We’ve been threatening you for a while now with another series of blog posts by Bob. Well, dear readers, you’ve been waiting patiently. It’s time that patience was rewarded.
Our latest pattern – RH111, De Gheyn Musketeer or Pikeman – is one I’ve been interested in for ten years. I’ve had a copy of Jacob de Gheyn’s Exercise of Armes for caliures, muskettes, and pikes for that long, and the clothing in the 117 engravings therein is right up my alley.
First published in 1607, the engravings were cut in the late 1580s (some scholars say 1589, though opinions vary). The manual, being the hinge upon which Dutch military superiority rested, was kept secret until 1607. Individual discipline and knowledge of arms gave Maurits a distinct advantage in the Netherlandish wars of the late 16th century. So there is a draw to the book which attracts the dilettante military historian in me. Plus the blokes in the illos look ****ed spiffy, with lots of buttons and lace and cord and trim and stuff.
And I’m a magpie. Do the math.
I mean, these guys were bright and shiny and colorful. How do we know that? The original book had very basic black-ink impressions of the plates, like this:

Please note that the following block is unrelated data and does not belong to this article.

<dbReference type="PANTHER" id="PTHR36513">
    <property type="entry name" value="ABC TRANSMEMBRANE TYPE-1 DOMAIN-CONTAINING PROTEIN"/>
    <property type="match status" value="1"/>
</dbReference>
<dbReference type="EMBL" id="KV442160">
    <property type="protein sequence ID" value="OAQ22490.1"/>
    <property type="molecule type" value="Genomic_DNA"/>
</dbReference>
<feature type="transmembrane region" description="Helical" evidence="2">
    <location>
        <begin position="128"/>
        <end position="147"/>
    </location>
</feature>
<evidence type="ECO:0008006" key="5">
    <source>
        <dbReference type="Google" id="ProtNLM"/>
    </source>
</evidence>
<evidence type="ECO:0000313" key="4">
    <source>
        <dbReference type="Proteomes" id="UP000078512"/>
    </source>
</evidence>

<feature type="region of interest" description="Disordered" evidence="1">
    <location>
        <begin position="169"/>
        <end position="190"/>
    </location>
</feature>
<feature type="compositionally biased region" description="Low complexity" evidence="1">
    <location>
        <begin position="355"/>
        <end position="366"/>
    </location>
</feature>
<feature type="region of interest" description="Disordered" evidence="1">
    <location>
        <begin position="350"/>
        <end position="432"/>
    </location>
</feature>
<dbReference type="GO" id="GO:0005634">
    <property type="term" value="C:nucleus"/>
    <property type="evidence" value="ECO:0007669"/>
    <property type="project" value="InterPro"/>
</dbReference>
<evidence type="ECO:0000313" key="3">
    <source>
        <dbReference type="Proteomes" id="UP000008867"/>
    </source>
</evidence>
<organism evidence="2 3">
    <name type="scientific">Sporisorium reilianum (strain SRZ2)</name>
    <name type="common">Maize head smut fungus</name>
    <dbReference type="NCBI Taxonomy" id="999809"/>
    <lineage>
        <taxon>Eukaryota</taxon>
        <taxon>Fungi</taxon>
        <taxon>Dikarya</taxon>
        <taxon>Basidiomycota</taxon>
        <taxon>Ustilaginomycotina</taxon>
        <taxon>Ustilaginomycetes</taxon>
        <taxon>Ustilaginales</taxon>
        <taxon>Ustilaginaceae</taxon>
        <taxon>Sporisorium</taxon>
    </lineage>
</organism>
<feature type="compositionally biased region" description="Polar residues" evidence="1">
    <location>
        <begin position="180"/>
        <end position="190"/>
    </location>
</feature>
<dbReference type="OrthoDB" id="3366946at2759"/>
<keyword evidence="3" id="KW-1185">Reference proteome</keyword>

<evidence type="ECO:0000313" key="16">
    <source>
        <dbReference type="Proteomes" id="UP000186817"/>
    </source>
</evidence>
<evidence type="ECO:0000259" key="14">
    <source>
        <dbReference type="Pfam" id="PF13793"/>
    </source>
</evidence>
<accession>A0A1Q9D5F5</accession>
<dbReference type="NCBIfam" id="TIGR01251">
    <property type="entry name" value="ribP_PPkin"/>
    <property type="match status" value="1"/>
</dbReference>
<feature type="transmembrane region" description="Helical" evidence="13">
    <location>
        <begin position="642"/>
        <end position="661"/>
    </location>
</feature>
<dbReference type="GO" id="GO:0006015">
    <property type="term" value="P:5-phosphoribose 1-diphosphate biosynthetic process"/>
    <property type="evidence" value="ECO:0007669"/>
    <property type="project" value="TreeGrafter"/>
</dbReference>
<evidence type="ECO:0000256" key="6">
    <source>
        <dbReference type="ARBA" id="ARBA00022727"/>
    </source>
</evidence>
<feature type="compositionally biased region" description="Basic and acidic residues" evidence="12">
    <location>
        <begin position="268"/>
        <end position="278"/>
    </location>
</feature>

There’s still an incredible amount of detail to be seen. Buttons, bows, seam lines, military equipment – it’s all there, right down to how many rivets hold the chinstrap onto the cabasset helmet.
But that doesn’t really tell us what exactly we’re seeing in terms of color. Thankfully there are many extant copies of the original engravings on the market, and many of those were hand colored. One must presume the colors chosen were “after the quick”. It’s an assumption, but it’s one I’m going with.
or, finally, this:
Pale greens, russet, weld yellow, woad blue, madder red, even some delicate lavendery pink which comes from God knows what dyestuff (I certainly don’t!).
Note carefully the embellishment of the clothing. The Musketeer with his piece rested in Plate 2 above has lots of red “trim” – binding on his jerkin, frogging and buttons on his breeches, ribbons on his knees, all the way to the ties on his shoes. Much the same with the Caliver-man in Plate 30 above, with the addition of bright red tassels on his powder-boxes.
That’s what I’m after: Bright splashes of color. Too often, historical hobbyists assume that people “back then” went round in drab colors, especially common people. Nah. These guys were peacocks. I want to be just as fabulous as the guys Jacob de Gheyn drew.
Plus he drew boobies. I like boobies. Even boobies from 1602-3.
Stick around, kids. You may see more boobies. Or possibly dissected rats. (It seems Jacob II de Gheyn was, shall we say, eclectic.)